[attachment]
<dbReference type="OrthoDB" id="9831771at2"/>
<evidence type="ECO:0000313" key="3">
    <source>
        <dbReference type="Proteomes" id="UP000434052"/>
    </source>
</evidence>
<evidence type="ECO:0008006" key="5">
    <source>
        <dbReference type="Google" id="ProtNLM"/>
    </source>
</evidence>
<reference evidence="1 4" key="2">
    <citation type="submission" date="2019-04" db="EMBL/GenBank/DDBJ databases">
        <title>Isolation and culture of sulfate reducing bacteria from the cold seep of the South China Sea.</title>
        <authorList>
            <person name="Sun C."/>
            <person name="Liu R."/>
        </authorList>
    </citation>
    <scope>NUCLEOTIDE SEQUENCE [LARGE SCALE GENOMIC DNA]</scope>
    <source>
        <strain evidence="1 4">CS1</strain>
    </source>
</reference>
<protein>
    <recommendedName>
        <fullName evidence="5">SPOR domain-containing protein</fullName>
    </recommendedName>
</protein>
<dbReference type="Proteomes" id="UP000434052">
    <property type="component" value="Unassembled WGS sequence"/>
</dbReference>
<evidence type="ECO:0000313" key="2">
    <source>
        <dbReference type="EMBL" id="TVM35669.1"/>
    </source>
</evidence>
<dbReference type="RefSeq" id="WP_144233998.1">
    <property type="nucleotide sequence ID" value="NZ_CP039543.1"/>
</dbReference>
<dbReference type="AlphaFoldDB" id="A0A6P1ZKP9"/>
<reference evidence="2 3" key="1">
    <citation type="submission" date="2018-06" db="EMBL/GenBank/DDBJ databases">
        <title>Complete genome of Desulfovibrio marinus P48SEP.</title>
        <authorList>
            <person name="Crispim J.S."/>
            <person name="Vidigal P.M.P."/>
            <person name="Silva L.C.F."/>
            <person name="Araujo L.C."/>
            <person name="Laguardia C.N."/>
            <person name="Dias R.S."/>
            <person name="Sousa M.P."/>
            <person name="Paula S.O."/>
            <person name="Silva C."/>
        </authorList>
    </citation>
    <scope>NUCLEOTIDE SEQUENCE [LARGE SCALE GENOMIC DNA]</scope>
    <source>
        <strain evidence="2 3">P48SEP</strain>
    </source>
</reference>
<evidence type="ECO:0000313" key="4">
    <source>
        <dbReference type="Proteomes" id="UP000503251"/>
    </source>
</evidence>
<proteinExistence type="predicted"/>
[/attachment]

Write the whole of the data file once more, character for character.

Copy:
<dbReference type="OrthoDB" id="9831771at2"/>
<evidence type="ECO:0000313" key="3">
    <source>
        <dbReference type="Proteomes" id="UP000434052"/>
    </source>
</evidence>
<evidence type="ECO:0008006" key="5">
    <source>
        <dbReference type="Google" id="ProtNLM"/>
    </source>
</evidence>
<reference evidence="1 4" key="2">
    <citation type="submission" date="2019-04" db="EMBL/GenBank/DDBJ databases">
        <title>Isolation and culture of sulfate reducing bacteria from the cold seep of the South China Sea.</title>
        <authorList>
            <person name="Sun C."/>
            <person name="Liu R."/>
        </authorList>
    </citation>
    <scope>NUCLEOTIDE SEQUENCE [LARGE SCALE GENOMIC DNA]</scope>
    <source>
        <strain evidence="1 4">CS1</strain>
    </source>
</reference>
<protein>
    <recommendedName>
        <fullName evidence="5">SPOR domain-containing protein</fullName>
    </recommendedName>
</protein>
<dbReference type="Proteomes" id="UP000434052">
    <property type="component" value="Unassembled WGS sequence"/>
</dbReference>
<evidence type="ECO:0000313" key="2">
    <source>
        <dbReference type="EMBL" id="TVM35669.1"/>
    </source>
</evidence>
<dbReference type="RefSeq" id="WP_144233998.1">
    <property type="nucleotide sequence ID" value="NZ_CP039543.1"/>
</dbReference>
<dbReference type="AlphaFoldDB" id="A0A6P1ZKP9"/>
<reference evidence="2 3" key="1">
    <citation type="submission" date="2018-06" db="EMBL/GenBank/DDBJ databases">
        <title>Complete genome of Desulfovibrio marinus P48SEP.</title>
        <authorList>
            <person name="Crispim J.S."/>
            <person name="Vidigal P.M.P."/>
            <person name="Silva L.C.F."/>
            <person name="Araujo L.C."/>
            <person name="Laguardia C.N."/>
            <person name="Dias R.S."/>
            <person name="Sousa M.P."/>
            <person name="Paula S.O."/>
            <person name="Silva C."/>
        </authorList>
    </citation>
    <scope>NUCLEOTIDE SEQUENCE [LARGE SCALE GENOMIC DNA]</scope>
    <source>
        <strain evidence="2 3">P48SEP</strain>
    </source>
</reference>
<evidence type="ECO:0000313" key="4">
    <source>
        <dbReference type="Proteomes" id="UP000503251"/>
    </source>
</evidence>
<proteinExistence type="predicted"/>